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Germany's clean energy plans founder on dirty coal

Author : Alan Franck, Editor, HazardEx

10 May 2013

Germany's planned transition to green energy has taken a knock with the announcement in late April that coal-fired plants produced 6% more power in 2012. Most of the coal burned in German power stations is lignite, or brown coal, a dirty and heavily polluting fuel source. Industry association Debriv also said the country mined 5.1% more brown coal in 2012 than in the previous year.

A German lignite mine
A German lignite mine

Brown coal has a CO2 intensity of 1,153 grams per kWh versus 428 grams for natural gas, according to figures from the OekoInstitut, Germany's institute of applied ecology.

Germany's green energy policies subsidise renewable wind and solar energy, and following the Fukushima disaster last year, the government said it would close all its nuclear power plants by 2022. 

While brown coal mining grows, Germany also plans to phase out the use of the less polluting black coal by 2018, which provides around 20% of the country's power using mostly imported supplies.

Brown coal-fired plants produced 159 billion kilowatt hours (kWh) accounting for 25.7% of Germany's power production, industry figures showed.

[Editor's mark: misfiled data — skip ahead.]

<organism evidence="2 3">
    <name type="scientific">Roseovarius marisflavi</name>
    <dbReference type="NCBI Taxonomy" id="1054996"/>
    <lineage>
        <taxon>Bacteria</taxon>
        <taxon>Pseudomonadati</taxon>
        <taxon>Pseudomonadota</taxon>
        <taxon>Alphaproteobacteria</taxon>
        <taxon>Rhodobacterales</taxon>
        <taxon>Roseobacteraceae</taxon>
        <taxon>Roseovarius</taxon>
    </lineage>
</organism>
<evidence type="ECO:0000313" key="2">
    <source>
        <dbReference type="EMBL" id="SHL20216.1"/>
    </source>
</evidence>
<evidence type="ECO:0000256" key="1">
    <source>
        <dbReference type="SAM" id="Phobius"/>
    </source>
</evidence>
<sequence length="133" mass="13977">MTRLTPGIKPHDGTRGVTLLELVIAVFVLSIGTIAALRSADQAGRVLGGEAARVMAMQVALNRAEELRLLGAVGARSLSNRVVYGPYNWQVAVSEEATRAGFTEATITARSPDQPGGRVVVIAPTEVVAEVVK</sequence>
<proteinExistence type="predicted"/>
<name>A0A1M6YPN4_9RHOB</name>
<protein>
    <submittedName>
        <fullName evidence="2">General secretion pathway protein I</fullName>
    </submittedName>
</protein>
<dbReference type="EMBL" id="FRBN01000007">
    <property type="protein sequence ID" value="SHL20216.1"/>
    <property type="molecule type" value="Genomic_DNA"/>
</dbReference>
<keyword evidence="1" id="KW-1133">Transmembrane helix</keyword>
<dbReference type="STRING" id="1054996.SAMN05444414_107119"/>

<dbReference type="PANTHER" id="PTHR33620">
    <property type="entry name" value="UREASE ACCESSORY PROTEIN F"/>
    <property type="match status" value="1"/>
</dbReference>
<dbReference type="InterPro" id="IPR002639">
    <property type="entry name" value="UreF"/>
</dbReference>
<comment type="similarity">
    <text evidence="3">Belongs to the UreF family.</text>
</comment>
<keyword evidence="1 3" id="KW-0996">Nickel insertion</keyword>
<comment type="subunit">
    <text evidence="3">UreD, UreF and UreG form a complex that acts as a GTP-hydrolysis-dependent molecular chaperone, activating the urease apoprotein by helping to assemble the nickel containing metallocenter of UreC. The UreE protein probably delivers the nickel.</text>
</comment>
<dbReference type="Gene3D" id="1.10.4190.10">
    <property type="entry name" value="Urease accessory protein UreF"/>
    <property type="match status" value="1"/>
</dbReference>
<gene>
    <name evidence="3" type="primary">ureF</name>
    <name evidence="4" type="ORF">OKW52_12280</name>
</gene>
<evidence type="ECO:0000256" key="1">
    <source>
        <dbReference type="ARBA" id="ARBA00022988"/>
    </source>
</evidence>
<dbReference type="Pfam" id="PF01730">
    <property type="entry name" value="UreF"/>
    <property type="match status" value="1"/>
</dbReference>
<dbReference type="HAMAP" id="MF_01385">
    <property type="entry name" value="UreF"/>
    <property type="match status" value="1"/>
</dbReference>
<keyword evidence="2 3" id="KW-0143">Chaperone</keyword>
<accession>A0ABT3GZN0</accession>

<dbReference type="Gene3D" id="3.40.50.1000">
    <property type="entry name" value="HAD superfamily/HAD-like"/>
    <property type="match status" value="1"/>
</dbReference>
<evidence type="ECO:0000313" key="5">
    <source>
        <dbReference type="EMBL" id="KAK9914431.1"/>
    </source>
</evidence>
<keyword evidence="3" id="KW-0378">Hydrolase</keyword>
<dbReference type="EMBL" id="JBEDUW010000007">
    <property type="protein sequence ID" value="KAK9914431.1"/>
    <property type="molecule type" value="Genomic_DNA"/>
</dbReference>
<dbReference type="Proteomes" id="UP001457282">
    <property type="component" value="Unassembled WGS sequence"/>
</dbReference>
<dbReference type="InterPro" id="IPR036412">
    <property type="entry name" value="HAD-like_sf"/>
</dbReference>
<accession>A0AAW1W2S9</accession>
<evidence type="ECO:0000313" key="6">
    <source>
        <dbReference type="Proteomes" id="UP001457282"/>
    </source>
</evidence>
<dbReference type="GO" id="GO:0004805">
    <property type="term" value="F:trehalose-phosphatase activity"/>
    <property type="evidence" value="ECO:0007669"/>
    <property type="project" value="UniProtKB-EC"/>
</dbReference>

Johannes Teyssen, Chief Executive of German utility E.ON, said in April: "Gas-fired capacity is being crowded out by wind and solar and, paradoxically, by coal-fired capacity."

E.ON uses lignite for 6% of its output, against 31% for the German arm of Swedish utility Vattenfall and 36% for RWE, according to a recent Reuters report.

RWE's Neurath and Niederaussem lignite power stations are the second and third largest CO2-emitting installations in the European Union.

New German coal plants with about 5,300 megawatts of capacity will start generating power in 2013, the IWR renewable energy institute says.

Power generators currently can earn more than 20 euros per MWh for benchmark 2014 power derived from brown coal while gas makes a loss of almost 14 euros per MWh.

While Germany's carbon output held steady in 2012 helped by improved energy efficiency, its broader emissions (of gases monitored under the Kyoto Protocol) rose 1.6% partly due to pollution from brown coal.

According to Forbes, these coal plants will emit over one million times more carbon this year than all of the nuclear plants would have over the next 20 years, and cost over twice as much to run as any one of the them. Germany‚Äôs present strategy seems unlikely to allow the country to reduce carbon emissions anywhere near the goal of 40% by 2020, while proving ruinously expensive. 

Time for a rethink on the nuclear plant closures, perhaps?

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